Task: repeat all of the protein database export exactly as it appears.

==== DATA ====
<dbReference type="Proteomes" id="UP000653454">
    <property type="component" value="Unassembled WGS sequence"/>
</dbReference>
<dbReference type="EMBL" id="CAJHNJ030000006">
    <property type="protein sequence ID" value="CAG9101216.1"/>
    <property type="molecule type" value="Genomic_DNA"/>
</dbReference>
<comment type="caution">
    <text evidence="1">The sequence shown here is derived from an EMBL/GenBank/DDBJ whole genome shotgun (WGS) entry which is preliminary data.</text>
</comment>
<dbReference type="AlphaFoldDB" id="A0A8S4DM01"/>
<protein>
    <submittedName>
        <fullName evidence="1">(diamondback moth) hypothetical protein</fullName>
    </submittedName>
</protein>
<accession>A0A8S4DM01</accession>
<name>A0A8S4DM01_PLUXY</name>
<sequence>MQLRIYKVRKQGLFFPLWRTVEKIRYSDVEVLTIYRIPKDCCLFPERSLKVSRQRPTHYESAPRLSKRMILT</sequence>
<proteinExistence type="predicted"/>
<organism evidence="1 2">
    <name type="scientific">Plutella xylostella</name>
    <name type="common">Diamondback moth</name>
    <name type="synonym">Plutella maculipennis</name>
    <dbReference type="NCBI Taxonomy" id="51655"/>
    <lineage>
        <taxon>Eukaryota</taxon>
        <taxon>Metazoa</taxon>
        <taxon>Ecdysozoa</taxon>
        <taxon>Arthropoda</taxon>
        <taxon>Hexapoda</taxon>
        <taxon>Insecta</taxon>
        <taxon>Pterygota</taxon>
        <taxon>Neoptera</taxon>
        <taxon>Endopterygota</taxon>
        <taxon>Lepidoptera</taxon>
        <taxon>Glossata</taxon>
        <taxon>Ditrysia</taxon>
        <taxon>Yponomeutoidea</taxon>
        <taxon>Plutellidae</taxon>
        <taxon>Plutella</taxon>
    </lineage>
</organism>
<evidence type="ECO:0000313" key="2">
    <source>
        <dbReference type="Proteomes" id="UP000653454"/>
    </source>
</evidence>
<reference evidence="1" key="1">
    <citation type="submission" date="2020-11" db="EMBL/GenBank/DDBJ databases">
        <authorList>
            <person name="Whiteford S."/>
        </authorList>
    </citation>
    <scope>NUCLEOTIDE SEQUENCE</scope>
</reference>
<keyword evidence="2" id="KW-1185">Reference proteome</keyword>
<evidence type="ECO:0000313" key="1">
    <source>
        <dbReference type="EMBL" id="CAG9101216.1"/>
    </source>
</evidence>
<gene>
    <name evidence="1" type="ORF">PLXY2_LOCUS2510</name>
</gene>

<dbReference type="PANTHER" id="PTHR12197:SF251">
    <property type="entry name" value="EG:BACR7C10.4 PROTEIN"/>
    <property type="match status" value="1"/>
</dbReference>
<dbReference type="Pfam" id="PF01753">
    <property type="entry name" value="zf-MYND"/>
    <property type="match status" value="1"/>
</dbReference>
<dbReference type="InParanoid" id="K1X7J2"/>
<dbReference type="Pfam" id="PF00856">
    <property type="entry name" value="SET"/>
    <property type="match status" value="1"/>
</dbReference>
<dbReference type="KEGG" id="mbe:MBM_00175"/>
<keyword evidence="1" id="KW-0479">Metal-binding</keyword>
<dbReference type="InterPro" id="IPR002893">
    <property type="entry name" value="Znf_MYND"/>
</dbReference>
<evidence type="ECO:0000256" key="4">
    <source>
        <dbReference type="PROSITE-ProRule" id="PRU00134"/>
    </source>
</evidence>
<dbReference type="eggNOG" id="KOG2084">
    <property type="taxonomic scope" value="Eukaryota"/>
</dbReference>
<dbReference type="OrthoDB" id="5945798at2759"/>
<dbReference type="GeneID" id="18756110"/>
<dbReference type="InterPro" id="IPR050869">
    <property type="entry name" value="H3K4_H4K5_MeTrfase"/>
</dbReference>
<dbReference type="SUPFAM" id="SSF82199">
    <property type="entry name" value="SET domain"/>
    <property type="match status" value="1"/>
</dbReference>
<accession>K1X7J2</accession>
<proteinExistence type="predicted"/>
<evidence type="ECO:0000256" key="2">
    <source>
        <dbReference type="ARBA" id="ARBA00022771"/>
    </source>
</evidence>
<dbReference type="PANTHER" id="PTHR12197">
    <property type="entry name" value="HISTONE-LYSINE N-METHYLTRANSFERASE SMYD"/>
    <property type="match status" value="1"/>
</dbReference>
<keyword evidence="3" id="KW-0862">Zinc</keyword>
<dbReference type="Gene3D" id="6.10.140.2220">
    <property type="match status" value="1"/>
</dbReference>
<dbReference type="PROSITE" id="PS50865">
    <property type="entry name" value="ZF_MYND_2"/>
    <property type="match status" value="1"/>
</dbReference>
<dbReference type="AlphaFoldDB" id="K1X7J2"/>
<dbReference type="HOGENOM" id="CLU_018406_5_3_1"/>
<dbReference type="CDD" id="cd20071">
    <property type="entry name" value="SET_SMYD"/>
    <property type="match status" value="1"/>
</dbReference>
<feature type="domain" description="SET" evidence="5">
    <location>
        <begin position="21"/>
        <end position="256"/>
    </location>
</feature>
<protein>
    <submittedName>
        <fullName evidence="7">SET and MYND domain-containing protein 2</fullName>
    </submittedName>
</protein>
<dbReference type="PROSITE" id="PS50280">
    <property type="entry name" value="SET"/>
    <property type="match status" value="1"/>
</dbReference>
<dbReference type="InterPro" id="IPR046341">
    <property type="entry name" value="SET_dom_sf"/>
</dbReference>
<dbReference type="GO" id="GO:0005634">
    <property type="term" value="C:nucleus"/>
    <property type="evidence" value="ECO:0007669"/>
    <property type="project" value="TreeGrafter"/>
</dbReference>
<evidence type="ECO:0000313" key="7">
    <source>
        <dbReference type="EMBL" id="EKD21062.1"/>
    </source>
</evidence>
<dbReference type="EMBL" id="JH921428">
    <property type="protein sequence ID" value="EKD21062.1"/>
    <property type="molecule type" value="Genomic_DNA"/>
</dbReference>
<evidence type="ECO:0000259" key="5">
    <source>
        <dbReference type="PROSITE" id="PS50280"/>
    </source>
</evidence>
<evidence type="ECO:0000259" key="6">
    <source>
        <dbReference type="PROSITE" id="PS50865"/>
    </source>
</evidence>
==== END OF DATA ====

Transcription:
<dbReference type="Proteomes" id="UP000653454">
    <property type="component" value="Unassembled WGS sequence"/>
</dbReference>
<dbReference type="EMBL" id="CAJHNJ030000006">
    <property type="protein sequence ID" value="CAG9101216.1"/>
    <property type="molecule type" value="Genomic_DNA"/>
</dbReference>
<comment type="caution">
    <text evidence="1">The sequence shown here is derived from an EMBL/GenBank/DDBJ whole genome shotgun (WGS) entry which is preliminary data.</text>
</comment>
<dbReference type="AlphaFoldDB" id="A0A8S4DM01"/>
<protein>
    <submittedName>
        <fullName evidence="1">(diamondback moth) hypothetical protein</fullName>
    </submittedName>
</protein>
<accession>A0A8S4DM01</accession>
<name>A0A8S4DM01_PLUXY</name>
<sequence>MQLRIYKVRKQGLFFPLWRTVEKIRYSDVEVLTIYRIPKDCCLFPERSLKVSRQRPTHYESAPRLSKRMILT</sequence>
<proteinExistence type="predicted"/>
<organism evidence="1 2">
    <name type="scientific">Plutella xylostella</name>
    <name type="common">Diamondback moth</name>
    <name type="synonym">Plutella maculipennis</name>
    <dbReference type="NCBI Taxonomy" id="51655"/>
    <lineage>
        <taxon>Eukaryota</taxon>
        <taxon>Metazoa</taxon>
        <taxon>Ecdysozoa</taxon>
        <taxon>Arthropoda</taxon>
        <taxon>Hexapoda</taxon>
        <taxon>Insecta</taxon>
        <taxon>Pterygota</taxon>
        <taxon>Neoptera</taxon>
        <taxon>Endopterygota</taxon>
        <taxon>Lepidoptera</taxon>
        <taxon>Glossata</taxon>
        <taxon>Ditrysia</taxon>
        <taxon>Yponomeutoidea</taxon>
        <taxon>Plutellidae</taxon>
        <taxon>Plutella</taxon>
    </lineage>
</organism>
<evidence type="ECO:0000313" key="2">
    <source>
        <dbReference type="Proteomes" id="UP000653454"/>
    </source>
</evidence>
<reference evidence="1" key="1">
    <citation type="submission" date="2020-11" db="EMBL/GenBank/DDBJ databases">
        <authorList>
            <person name="Whiteford S."/>
        </authorList>
    </citation>
    <scope>NUCLEOTIDE SEQUENCE</scope>
</reference>
<keyword evidence="2" id="KW-1185">Reference proteome</keyword>
<evidence type="ECO:0000313" key="1">
    <source>
        <dbReference type="EMBL" id="CAG9101216.1"/>
    </source>
</evidence>
<gene>
    <name evidence="1" type="ORF">PLXY2_LOCUS2510</name>
</gene>

<dbReference type="PANTHER" id="PTHR12197:SF251">
    <property type="entry name" value="EG:BACR7C10.4 PROTEIN"/>
    <property type="match status" value="1"/>
</dbReference>
<dbReference type="Pfam" id="PF01753">
    <property type="entry name" value="zf-MYND"/>
    <property type="match status" value="1"/>
</dbReference>
<dbReference type="InParanoid" id="K1X7J2"/>
<dbReference type="Pfam" id="PF00856">
    <property type="entry name" value="SET"/>
    <property type="match status" value="1"/>
</dbReference>
<dbReference type="KEGG" id="mbe:MBM_00175"/>
<keyword evidence="1" id="KW-0479">Metal-binding</keyword>
<dbReference type="InterPro" id="IPR002893">
    <property type="entry name" value="Znf_MYND"/>
</dbReference>
<evidence type="ECO:0000256" key="4">
    <source>
        <dbReference type="PROSITE-ProRule" id="PRU00134"/>
    </source>
</evidence>
<dbReference type="eggNOG" id="KOG2084">
    <property type="taxonomic scope" value="Eukaryota"/>
</dbReference>
<dbReference type="OrthoDB" id="5945798at2759"/>
<dbReference type="GeneID" id="18756110"/>
<dbReference type="InterPro" id="IPR050869">
    <property type="entry name" value="H3K4_H4K5_MeTrfase"/>
</dbReference>
<dbReference type="SUPFAM" id="SSF82199">
    <property type="entry name" value="SET domain"/>
    <property type="match status" value="1"/>
</dbReference>
<accession>K1X7J2</accession>
<proteinExistence type="predicted"/>
<evidence type="ECO:0000256" key="2">
    <source>
        <dbReference type="ARBA" id="ARBA00022771"/>
    </source>
</evidence>
<dbReference type="PANTHER" id="PTHR12197">
    <property type="entry name" value="HISTONE-LYSINE N-METHYLTRANSFERASE SMYD"/>
    <property type="match status" value="1"/>
</dbReference>
<keyword evidence="3" id="KW-0862">Zinc</keyword>
<dbReference type="Gene3D" id="6.10.140.2220">
    <property type="match status" value="1"/>
</dbReference>
<dbReference type="PROSITE" id="PS50865">
    <property type="entry name" value="ZF_MYND_2"/>
    <property type="match status" value="1"/>
</dbReference>
<dbReference type="AlphaFoldDB" id="K1X7J2"/>
<dbReference type="HOGENOM" id="CLU_018406_5_3_1"/>
<dbReference type="CDD" id="cd20071">
    <property type="entry name" value="SET_SMYD"/>
    <property type="match status" value="1"/>
</dbReference>
<feature type="domain" description="SET" evidence="5">
    <location>
        <begin position="21"/>
        <end position="256"/>
    </location>
</feature>
<protein>
    <submittedName>
        <fullName evidence="7">SET and MYND domain-containing protein 2</fullName>
    </submittedName>
</protein>
<dbReference type="PROSITE" id="PS50280">
    <property type="entry name" value="SET"/>
    <property type="match status" value="1"/>
</dbReference>
<dbReference type="InterPro" id="IPR046341">
    <property type="entry name" value="SET_dom_sf"/>
</dbReference>
<dbReference type="GO" id="GO:0005634">
    <property type="term" value="C:nucleus"/>
    <property type="evidence" value="ECO:0007669"/>
    <property type="project" value="TreeGrafter"/>
</dbReference>
<evidence type="ECO:0000313" key="7">
    <source>
        <dbReference type="EMBL" id="EKD21062.1"/>
    </source>
</evidence>
<dbReference type="EMBL" id="JH921428">
    <property type="protein sequence ID" value="EKD21062.1"/>
    <property type="molecule type" value="Genomic_DNA"/>
</dbReference>
<evidence type="ECO:0000259" key="5">
    <source>
        <dbReference type="PROSITE" id="PS50280"/>
    </source>
</evidence>
<evidence type="ECO:0000259" key="6">
    <source>
        <dbReference type="PROSITE" id="PS50865"/>
    </source>
</evidence>